Nice To Your Brain: Appreciate Ordinary Miracles. Although it may seem cliche, taking time to “stop and smell the roses” is sound advice for enhancing well-being and finding more satisfaction in life. A growing body of evidence is emerging from several directions suggesting that appreciation and gratitude are key in brain chemistry and overall physical health.
The ability to be appreciative is not an innate personality trait; we can all harness this brain nutrient. A Rutgers University study, directed by psychology professor Nancy Fagley, PhD, surveyed nearly 250 undergraduate students and evaluated their level of appreciation. Defined as, “acknowledging the value and meaning of something — an event, a behavior, an object– and feeling a positive emotional connection to it,” appreciation was divided into eight aspects in an attempt to find out whether or not appreciation of the simple things in life has any distinct benefit of its own. The study looked at the students’ personality traits to determine if they were more or less outgoing or neurotic in case this was a determining factor for the ability to be appreciative. Dr. Fagley found that those high on the appreciation scale enjoyed more life satisfaction regardless of personality traits. The research found that it is the intentional choice to be appreciative that makes the difference!
Expressing genuine appreciation is something that can be cultivated. Here are three simple ways to cultivate appreciation of the many ordinary miracles all around us and improve your brain health at the same time:
- Schedule time to observe ordinary miracles. Even as little as ten minutes is enough time to carefully contemplate the beauty in your world that is easily overlooked. Find a place to enjoy a sunset with no cell phone distractions. Remember, intentionality is required!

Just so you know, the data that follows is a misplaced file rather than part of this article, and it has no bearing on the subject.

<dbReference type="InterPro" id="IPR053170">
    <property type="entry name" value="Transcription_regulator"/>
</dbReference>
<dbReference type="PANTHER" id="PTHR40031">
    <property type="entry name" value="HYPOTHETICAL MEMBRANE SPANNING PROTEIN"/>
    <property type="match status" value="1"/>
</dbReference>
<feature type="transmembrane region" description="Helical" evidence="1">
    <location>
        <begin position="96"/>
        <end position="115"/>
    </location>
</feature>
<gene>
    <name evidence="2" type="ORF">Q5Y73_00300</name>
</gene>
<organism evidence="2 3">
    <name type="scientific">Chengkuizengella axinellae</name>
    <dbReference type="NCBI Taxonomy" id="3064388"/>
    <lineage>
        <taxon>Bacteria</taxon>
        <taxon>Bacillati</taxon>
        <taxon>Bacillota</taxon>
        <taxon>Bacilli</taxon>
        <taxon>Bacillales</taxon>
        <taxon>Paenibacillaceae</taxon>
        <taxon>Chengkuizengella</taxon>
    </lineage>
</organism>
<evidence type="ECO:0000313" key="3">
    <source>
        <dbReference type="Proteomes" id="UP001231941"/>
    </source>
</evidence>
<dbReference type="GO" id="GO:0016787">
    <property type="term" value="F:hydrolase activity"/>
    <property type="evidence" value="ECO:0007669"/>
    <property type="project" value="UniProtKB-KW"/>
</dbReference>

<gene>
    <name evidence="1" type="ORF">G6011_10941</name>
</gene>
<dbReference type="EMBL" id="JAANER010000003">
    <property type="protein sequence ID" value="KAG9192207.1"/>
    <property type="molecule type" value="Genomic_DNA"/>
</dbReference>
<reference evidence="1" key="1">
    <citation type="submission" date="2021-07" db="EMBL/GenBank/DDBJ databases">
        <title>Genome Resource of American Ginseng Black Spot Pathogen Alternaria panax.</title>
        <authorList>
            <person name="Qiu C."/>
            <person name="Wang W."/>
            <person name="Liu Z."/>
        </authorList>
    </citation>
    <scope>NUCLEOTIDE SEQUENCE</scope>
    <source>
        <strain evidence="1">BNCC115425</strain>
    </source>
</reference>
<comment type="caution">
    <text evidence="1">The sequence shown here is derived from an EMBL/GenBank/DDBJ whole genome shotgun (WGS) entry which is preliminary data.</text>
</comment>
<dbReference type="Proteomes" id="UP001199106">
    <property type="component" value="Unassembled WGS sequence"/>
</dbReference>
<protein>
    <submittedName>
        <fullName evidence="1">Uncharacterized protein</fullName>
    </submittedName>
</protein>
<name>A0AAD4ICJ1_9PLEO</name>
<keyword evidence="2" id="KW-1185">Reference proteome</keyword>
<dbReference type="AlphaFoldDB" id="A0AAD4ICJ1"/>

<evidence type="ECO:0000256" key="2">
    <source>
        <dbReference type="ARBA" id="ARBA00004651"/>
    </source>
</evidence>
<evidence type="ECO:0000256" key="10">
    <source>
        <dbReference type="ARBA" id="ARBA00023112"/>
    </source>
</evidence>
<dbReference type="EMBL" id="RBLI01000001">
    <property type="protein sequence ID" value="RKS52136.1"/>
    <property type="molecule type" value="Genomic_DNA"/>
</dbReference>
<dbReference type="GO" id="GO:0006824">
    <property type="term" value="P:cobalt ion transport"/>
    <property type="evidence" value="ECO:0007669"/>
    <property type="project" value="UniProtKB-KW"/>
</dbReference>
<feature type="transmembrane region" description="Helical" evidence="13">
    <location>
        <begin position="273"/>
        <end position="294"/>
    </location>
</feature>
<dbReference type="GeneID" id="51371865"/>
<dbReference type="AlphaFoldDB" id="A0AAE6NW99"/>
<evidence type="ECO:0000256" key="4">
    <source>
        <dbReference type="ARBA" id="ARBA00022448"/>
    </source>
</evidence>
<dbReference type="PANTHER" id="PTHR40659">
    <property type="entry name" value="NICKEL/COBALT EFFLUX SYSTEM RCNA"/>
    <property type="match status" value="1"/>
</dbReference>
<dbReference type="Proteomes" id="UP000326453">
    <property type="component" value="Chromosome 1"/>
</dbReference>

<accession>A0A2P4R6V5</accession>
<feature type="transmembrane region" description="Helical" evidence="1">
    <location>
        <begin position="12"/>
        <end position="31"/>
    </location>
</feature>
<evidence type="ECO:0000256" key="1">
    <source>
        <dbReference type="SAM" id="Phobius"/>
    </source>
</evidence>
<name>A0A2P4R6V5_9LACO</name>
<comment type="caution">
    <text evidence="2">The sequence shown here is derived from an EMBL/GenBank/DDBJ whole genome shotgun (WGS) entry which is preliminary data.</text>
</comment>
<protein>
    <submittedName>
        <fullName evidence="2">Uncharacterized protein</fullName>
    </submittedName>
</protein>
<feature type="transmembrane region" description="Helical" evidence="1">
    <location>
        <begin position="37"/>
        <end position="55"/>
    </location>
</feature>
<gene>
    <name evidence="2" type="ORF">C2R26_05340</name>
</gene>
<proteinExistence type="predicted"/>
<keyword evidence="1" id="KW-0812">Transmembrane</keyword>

- Live in the present. How much time have we each wasted in the “if onlys” and the “what ifs?” I’m so guilty of this! Pondering the idea of what “my daily bread” actually means has been on my mind lately. Living in the present is about making progress toward the future today and not obsessing over what can only be done tomorrow.
- Keep a journal of the ordinary miracles that you appreciate! It can be the simplest pleasant event like having running water or watching a bird building a nest. Don’t judge me — because I am totally directionally challenged, but I appreciate finding my car in the parking lot without having to sound the key alarm. It’s the simple things in life that bring joy!
Be nice to your brain, one simple Start Somewhere strategy at a time. You can do it. I will help you.
#AskDrDebbie: “What is your favorite moisturizer?” -Patti C.
I think my answer will surprise you! About seven years ago, I started using Virgin Coconut Oil as my facial moisturizer. This was the result of discovering the benefits of a scrumptious peppermint body sugar scrub that I found on vacation. Because the sugar scrub was difficult to find locally (this was before online ordering was easy) and was expensive, I started experimenting and came up with my own recipe. You can find it here! Use of this fantastic scrub initiated the idea to mix my liquid foundation with a bit of coconut oil. It makes my skin feel silky smoothe and I have since found that it is truly skin therapy. It is also an excellent eye makeup remover! Here are a few reasons to consider using Virgin Coconut Oil as a face and body moisturizer: